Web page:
It was not quite Winnie-the-Pooh in Rabbit’s Hole but it was tight. Fortunately they didn’t hang dish towels on my legs. Getting through that required getting up on my toes so my largest part was a little higher than the tightest part, and then getting a bit of a push from Stephen. The second picture here is further into the cave than that tightish bit. It shows Seth sitting in a fairly large room as the others made their way up behind him. The last picture was actually taken between the other two. I don’t often take selfies but I thought in this case I would. So, that’s me in my caving gear. Looks as though I’ve been crawling in the dirt, doesn’t it?
As you can probably guess by the fact that I’m posting this, I made it out. We all had a good time and were certainly glad we went. I will confess to being glad to see the sunlight again and to be able to stand up without worrying about hitting my head on a rock.
Today was day one of our two-day, family caving expedition. The eight of us met up at Ralph’s and drove to south of Petersburg, West Virginia. We arrived before sunset at the PSC field house and got settled in. It’s not exactly four star luxury but then, we were not expecting it to be (it’s actually pretty nice, really). This is the view back down the road we came up. It’s certainly a good idea to have four wheel drive and reasonable clearance on that, especially the place where it crosses the creek. After a horrendously rainy morning, the drive was quite nice and we arrived to a beautiful, cool, breezy evening.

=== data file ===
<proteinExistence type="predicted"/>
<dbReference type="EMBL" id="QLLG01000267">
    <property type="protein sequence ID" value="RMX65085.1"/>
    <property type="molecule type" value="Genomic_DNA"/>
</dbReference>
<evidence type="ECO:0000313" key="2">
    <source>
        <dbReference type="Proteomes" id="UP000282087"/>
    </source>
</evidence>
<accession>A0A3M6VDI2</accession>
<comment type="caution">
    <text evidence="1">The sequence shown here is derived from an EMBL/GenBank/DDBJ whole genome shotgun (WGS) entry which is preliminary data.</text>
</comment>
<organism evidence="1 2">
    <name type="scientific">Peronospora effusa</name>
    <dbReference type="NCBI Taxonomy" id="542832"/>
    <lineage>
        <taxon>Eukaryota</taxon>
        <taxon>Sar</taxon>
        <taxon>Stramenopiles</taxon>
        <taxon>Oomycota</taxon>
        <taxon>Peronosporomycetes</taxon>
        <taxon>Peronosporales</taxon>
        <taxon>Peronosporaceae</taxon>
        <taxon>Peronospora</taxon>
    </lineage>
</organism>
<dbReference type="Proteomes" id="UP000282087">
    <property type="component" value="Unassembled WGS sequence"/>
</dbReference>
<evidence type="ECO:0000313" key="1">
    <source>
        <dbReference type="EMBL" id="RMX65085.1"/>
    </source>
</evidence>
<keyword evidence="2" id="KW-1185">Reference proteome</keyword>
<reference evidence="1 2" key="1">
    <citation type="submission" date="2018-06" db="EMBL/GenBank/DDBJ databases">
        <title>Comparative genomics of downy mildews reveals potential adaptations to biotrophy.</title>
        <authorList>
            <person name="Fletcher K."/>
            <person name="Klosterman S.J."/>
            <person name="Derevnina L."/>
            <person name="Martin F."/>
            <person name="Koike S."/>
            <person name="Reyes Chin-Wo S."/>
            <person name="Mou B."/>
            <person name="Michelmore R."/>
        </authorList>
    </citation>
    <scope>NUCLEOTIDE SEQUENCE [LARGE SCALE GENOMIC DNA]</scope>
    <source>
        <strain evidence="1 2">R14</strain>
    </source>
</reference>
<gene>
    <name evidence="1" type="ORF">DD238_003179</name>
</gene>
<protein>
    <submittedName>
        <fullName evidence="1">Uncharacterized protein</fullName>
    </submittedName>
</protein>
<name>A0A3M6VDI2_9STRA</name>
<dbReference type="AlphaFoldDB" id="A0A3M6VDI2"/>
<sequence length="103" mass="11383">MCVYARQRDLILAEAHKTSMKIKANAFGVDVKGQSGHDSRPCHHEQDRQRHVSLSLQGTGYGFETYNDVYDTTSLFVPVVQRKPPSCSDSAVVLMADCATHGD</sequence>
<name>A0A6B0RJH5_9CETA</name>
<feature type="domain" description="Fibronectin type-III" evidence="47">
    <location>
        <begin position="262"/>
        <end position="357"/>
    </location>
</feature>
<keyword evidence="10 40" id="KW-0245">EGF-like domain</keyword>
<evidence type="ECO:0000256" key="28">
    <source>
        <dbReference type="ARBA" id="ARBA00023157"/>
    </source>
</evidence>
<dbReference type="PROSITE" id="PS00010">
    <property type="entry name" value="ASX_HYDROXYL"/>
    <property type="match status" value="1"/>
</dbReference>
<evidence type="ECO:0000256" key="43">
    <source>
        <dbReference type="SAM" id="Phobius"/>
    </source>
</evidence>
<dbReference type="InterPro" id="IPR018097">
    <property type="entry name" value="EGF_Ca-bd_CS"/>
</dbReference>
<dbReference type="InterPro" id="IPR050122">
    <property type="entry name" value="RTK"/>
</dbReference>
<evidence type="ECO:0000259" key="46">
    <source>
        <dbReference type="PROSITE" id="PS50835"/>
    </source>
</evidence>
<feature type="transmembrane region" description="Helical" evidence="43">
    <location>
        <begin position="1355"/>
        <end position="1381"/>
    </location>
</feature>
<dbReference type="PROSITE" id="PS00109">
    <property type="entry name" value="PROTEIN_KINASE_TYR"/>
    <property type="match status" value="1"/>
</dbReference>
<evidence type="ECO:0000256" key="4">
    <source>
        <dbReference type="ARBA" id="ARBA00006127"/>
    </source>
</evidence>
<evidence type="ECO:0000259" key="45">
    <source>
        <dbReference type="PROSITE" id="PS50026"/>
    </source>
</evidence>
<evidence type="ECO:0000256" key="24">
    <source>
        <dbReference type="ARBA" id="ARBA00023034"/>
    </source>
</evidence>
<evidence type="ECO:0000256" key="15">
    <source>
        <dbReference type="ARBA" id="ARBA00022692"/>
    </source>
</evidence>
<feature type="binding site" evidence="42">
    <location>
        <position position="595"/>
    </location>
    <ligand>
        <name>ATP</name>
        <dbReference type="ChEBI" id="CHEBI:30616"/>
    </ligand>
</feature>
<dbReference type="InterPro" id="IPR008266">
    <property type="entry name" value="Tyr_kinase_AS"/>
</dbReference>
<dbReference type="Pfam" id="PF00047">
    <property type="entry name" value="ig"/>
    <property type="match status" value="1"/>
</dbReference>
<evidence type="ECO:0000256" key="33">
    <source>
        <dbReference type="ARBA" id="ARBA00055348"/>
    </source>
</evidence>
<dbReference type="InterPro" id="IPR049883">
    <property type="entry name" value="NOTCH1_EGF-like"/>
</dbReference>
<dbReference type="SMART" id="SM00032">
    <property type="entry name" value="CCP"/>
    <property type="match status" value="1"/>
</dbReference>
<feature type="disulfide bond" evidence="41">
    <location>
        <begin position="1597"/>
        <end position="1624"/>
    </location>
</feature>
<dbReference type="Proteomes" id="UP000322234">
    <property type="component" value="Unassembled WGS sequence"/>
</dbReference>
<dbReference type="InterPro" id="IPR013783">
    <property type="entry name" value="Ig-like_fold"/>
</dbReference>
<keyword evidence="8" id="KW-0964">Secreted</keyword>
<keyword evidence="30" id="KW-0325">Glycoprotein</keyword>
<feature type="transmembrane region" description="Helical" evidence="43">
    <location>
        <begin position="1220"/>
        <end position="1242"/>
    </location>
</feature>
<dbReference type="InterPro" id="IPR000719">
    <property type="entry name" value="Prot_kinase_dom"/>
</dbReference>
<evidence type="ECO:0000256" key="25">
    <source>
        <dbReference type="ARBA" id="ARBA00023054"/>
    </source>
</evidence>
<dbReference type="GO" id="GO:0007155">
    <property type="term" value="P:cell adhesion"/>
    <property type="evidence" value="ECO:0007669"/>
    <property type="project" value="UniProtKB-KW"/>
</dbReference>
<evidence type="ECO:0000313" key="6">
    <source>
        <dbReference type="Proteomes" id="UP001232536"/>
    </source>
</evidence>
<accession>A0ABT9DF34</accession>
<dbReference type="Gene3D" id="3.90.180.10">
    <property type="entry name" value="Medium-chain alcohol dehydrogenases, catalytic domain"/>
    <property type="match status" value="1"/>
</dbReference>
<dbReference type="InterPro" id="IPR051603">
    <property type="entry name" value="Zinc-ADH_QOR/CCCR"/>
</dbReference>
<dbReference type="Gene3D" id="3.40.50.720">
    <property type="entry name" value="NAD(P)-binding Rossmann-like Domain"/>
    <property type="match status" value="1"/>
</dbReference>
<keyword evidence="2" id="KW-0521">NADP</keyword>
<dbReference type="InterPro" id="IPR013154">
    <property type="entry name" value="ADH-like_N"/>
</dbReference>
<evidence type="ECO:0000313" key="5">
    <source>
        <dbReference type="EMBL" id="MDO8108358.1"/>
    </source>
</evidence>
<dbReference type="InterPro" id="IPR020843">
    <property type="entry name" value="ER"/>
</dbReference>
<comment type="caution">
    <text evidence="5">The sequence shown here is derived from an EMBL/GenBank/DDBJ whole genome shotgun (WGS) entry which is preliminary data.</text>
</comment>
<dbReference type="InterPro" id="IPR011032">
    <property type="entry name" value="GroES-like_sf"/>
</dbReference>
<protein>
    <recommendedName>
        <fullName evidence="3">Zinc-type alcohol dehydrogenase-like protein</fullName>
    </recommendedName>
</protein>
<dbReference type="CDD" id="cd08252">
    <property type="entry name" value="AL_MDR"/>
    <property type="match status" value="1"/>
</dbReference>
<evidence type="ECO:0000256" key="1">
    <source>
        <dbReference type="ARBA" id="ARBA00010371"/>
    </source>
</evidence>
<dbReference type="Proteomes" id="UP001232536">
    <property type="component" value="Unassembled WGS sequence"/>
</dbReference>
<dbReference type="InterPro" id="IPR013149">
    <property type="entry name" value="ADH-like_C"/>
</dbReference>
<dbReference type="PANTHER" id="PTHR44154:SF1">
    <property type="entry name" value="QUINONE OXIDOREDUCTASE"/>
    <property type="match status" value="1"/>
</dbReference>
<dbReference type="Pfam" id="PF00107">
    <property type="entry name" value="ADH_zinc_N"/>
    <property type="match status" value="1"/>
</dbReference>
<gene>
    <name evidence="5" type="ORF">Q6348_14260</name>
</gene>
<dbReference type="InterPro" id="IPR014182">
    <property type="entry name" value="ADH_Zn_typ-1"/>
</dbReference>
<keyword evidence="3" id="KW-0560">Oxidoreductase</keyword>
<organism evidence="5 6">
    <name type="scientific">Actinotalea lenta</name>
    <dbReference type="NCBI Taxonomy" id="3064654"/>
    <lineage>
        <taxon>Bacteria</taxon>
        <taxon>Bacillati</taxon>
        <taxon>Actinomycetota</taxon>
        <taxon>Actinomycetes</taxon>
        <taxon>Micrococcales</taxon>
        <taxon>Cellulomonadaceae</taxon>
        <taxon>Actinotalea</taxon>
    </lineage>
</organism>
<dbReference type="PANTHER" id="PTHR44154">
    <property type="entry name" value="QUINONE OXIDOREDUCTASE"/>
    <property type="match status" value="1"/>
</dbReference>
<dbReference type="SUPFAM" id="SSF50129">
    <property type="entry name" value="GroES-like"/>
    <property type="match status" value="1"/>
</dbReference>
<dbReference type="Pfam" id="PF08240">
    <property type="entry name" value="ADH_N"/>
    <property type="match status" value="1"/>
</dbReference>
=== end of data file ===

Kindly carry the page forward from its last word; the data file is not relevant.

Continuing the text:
When anyone advertises anything as the ‘first annual’ whatever, you have to admire their optimism. I mean, anyone can have a ‘first annual’ anything but following that with a ‘second annual’ is the tricky bit. That’s not to say things just happen after that, but doing something twice on the same day of the year is a real milestone (or is it a millstone?). The National Day of Prayer, established in 1952 to be held on the first Thursday in May, was the occasion of the second annual Montgomery County Prayer Breakfast with over 100 in attendance. Many thanks to Paul and Janet for their efforts to get this going and for enlisting sponsors to cover the costs.
We have quite a bit of columbine (Aquilegia) growing in our yard. Many of the plants are seedlings and most look something like this. There are lots of quite fancy and brightly colored columbines among the 60 or 70 species (and many more varieties) but we’re happy enough with the slightly more staid, darker colors. Backlit by the sun the red comes alive and is quite bright. Growing mostly in the shade, however, it rarely gets this treatment. Still, it’s a good plant to have and isn’t generally bothered by rabbits or deer.